Living with the Sun in European Schools
LIVING WITH THE SUN IN EUROPEAN SCHOOLS
The negative health effects of overexposure to the sun are a growing worldwide concern. The INTERSUN program was launched in 1993 by the World Health Organization (WHO) to study the effects of UV radiation on health, and provided WHO member states with recommendations to prevent these risks. There are many: sunburn, cataracts, and skin cancer, especially when this exposure takes place during high levels of UV radiation.
The risk is amplified by certain behaviors : tanning fashion, multiplication of outdoor activities, lack of knowledge of the solar risks, lack of use of protection means and an incorrect use of cosmetic products. In Europe, the population is facing a steady increase in skin cancer cases in recent decades. 144,000 new cases of melanoma are reported each year, a toll that has increased by 237% over the past 30 years. 27,000 melanoma deaths are also reported in 2018. In France, skin cancer (mainly melanoma) kills 1,500 people per year, with the number of new cases doubling every ten years, becoming the leading cause of cancer-related death in the 20-40 age group. The fair skin of a large part of the population constitutes an important risk factor.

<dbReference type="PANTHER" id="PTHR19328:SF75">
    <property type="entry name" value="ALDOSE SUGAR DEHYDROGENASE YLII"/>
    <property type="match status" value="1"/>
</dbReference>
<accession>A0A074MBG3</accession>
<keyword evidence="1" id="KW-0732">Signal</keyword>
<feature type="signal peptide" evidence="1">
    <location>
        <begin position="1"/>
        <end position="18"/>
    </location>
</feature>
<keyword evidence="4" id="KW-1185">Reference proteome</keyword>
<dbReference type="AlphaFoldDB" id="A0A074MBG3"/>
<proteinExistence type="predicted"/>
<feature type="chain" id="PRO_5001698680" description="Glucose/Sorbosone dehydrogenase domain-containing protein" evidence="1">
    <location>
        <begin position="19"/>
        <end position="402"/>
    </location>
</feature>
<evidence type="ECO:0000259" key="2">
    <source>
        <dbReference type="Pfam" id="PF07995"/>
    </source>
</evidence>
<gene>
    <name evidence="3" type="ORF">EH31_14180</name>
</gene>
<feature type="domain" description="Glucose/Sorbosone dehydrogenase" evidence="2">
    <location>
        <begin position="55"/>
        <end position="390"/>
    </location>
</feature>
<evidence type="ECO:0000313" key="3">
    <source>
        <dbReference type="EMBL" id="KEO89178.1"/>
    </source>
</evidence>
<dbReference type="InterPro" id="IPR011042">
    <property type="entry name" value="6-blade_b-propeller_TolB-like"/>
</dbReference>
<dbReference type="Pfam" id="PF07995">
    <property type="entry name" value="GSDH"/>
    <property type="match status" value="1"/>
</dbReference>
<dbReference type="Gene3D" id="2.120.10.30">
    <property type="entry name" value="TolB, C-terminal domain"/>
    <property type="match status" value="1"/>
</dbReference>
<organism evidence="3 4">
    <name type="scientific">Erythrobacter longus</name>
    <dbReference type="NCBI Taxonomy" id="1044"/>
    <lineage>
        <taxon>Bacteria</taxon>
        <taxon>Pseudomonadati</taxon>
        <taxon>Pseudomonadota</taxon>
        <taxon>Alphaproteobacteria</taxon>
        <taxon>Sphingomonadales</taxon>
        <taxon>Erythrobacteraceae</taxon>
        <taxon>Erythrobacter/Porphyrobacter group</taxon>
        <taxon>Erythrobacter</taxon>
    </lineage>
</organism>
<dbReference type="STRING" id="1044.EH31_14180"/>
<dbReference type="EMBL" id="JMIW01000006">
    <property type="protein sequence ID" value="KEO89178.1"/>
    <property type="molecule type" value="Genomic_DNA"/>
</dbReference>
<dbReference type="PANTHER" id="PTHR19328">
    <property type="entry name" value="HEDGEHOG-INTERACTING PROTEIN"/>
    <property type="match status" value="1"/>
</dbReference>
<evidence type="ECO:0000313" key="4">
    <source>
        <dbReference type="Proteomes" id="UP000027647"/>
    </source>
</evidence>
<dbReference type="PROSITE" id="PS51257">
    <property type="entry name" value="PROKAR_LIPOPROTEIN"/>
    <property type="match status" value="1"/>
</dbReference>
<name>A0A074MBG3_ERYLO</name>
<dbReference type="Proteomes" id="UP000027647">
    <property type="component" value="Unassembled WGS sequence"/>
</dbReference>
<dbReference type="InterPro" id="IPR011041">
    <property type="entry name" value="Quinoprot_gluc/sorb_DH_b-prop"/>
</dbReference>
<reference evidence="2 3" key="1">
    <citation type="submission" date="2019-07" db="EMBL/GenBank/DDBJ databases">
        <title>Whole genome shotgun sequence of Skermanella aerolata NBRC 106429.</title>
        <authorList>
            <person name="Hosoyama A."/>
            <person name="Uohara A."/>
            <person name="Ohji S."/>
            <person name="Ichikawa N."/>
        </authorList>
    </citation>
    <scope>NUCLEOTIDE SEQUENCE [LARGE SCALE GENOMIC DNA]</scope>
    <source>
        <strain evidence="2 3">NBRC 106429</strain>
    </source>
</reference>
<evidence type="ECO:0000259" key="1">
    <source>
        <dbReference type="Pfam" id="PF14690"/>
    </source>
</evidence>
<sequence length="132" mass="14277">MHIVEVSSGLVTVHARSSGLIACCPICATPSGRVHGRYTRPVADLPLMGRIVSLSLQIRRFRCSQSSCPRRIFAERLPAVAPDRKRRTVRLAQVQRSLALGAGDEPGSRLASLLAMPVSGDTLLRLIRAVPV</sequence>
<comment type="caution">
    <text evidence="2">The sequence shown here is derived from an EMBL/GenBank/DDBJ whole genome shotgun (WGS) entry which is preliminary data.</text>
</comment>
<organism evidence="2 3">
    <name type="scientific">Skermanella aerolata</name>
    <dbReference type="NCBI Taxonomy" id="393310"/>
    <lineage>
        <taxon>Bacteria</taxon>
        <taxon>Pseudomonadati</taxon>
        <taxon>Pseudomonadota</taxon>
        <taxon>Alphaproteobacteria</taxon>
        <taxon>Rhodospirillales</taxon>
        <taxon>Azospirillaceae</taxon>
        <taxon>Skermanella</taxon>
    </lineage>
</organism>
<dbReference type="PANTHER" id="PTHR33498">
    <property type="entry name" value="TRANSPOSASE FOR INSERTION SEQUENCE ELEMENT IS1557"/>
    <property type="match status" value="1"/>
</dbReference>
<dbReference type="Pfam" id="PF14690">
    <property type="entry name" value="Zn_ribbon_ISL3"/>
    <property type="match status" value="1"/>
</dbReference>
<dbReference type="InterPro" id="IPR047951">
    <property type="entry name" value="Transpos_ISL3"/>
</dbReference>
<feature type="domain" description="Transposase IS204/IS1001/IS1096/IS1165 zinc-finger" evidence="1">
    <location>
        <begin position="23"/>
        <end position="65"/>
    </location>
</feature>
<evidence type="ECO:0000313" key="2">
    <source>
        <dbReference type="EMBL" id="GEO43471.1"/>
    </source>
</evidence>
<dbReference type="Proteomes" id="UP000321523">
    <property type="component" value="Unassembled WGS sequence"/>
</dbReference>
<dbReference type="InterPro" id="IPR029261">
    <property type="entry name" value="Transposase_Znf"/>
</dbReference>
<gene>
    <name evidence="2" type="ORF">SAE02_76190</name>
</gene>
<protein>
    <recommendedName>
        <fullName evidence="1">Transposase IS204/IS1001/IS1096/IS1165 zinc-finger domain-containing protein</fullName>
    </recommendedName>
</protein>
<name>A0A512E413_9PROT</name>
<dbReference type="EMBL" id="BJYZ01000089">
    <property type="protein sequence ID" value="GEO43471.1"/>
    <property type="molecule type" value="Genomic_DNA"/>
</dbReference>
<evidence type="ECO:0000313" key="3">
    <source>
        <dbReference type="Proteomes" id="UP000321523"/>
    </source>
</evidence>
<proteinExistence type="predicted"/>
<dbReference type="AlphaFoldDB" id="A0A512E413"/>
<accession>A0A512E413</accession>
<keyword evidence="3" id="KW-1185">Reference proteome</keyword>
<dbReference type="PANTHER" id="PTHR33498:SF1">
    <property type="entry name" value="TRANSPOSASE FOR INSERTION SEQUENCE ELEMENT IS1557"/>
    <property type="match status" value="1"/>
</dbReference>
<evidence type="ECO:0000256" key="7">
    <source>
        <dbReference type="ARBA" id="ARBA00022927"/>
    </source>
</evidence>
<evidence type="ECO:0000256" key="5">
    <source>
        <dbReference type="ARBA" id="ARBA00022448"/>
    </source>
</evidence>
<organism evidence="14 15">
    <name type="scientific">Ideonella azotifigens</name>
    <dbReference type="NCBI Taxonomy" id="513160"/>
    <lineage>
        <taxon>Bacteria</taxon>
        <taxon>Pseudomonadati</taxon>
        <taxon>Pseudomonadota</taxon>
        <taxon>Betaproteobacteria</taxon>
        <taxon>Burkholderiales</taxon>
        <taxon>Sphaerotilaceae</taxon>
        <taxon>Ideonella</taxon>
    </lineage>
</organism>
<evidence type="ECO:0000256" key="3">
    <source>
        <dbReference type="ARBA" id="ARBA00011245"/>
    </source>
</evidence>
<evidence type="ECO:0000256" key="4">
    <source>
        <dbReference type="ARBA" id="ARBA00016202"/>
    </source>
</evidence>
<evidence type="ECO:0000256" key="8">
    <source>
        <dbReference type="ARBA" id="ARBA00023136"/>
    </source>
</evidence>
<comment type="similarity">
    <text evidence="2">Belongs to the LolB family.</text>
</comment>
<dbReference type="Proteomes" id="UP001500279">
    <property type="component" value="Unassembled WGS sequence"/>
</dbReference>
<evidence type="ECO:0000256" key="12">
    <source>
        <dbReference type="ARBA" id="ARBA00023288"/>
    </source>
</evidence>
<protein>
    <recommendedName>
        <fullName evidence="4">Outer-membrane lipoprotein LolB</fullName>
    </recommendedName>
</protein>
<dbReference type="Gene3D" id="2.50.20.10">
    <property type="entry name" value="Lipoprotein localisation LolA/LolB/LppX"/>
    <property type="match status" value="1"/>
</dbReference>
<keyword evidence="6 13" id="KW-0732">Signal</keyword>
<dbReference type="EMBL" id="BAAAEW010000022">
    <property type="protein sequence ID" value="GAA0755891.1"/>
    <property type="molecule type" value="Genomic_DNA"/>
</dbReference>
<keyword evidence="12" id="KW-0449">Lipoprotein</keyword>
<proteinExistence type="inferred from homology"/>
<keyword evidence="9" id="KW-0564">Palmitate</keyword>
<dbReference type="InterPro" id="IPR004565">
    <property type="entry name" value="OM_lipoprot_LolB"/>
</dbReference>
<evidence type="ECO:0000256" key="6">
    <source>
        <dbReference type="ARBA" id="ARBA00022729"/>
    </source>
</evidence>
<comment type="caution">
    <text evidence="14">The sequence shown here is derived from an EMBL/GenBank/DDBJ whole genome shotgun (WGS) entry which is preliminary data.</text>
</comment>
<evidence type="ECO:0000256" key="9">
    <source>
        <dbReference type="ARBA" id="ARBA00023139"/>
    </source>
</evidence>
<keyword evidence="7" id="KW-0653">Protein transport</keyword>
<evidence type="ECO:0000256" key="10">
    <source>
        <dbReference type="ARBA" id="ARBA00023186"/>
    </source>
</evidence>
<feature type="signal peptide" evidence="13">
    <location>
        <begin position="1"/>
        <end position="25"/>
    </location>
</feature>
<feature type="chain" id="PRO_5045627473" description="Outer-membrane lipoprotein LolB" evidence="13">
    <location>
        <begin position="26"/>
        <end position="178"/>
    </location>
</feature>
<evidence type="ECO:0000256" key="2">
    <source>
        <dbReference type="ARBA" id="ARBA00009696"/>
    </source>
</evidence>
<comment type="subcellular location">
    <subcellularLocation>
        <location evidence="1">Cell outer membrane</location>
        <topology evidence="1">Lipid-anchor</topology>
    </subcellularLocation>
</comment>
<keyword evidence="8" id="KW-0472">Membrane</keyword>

Studies estimate that most solar radiation is received before the age of 18, with outdoor activities being predominant during childhood. It is therefore very important to raise awareness from early childhood on the risks related to sun exposure.
As a UNESCO club member and in collaboration with the WHO collaborating centre for solar education Sécurité Solaire (Sun Safety), Passerelles Info develops educational curricula aimed at promoting education for health and sustainable development. In particular, the programme entitled Vivre avec le Soleil (Living with the sun - LWS), dedicated to solar education, mobilises 75,000 teachers in France and elsewhere (Spain, Italy, Portugal, Canada etc.).
After various requests from foreign governments and associations in Canada, Germany, Belgium, Portugal, Spain...and taking into account the WHO recommendation in the field of skin cancer and cataract prevention, Passerelles.info and Securite Solaire are considering to extend LWS to European countries. Namely, the project "Living with the Sun in European Schools" aims to study the transferability of the methodology described above. The target group of the project is primary school pupils (3-12 years old).
Passerelles.info and Securite Solaire hope to work on this project in partnership with European organizations. Within the framework of a possible partnership, two specific objectives seem to be able to be pursued through the multidisciplinary educational programme LWS:
- To carry out a solar education and prevention action in European schools
- To promote cooperation between schools from different European countries (Spain, Bulgaria, Ireland...)